Q: Can a corollary be used to prove a theorem?

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No, a corollary follows from a theorem that has been proven. Of course, a theorem can be proven using a corollary to a previous theorem.

No. A corollary is a statement that can be easily proved using a theorem.

A corollary.

A segment need not be a bisector. No theorem can be used to prove something that may not be true!

a theorem that follows directly from another theorem or postulate, with little of no proof

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No, a corollary follows from a theorem that has been proven. Of course, a theorem can be proven using a corollary to a previous theorem.

Yes, but only a corollary to another theorem that has been proved. A corollary follows from a theorem.

A corollary is a statement that can easily be proved using a theorem.

No. A corollary is a statement that can be easily proved using a theorem.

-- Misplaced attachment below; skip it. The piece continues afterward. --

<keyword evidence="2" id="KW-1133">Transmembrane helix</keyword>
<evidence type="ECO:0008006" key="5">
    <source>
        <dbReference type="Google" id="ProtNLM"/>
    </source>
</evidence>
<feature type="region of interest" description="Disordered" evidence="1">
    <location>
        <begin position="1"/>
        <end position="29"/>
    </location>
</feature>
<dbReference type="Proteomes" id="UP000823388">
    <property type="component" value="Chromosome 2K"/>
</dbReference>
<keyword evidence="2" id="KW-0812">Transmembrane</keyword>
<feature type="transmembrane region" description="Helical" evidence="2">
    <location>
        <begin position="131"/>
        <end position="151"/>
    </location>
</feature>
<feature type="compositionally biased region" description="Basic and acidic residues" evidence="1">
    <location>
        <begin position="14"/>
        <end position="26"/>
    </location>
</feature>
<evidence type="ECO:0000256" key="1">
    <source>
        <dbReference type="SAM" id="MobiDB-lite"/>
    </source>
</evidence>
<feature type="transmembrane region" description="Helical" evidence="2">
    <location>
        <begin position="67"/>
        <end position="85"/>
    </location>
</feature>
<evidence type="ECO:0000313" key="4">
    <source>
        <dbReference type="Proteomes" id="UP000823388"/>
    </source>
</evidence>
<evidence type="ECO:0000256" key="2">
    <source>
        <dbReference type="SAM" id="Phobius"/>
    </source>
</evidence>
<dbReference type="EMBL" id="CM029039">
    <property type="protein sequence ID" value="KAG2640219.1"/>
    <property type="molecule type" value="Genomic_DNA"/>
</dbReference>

No. A corollary is a statement that can be easily proved using a theorem.

Postulate, Corollary, Definition, & Theorem

A corollary.

A Corollary

No, in fact it is the opposite. A corollary is normally a special case of a theorem and is usually sufficiently important for it to be proven separately from the theorem. This is so that it can then be used in the future. Corollaries follow a theorem and can usually be derived from it very easily.

A segment need not be a bisector. No theorem can be used to prove something that may not be true!

No. A corollary goes a little bit further than a theorem and, while most of the proof is based on the theorem, the extra bit needs additional proof.

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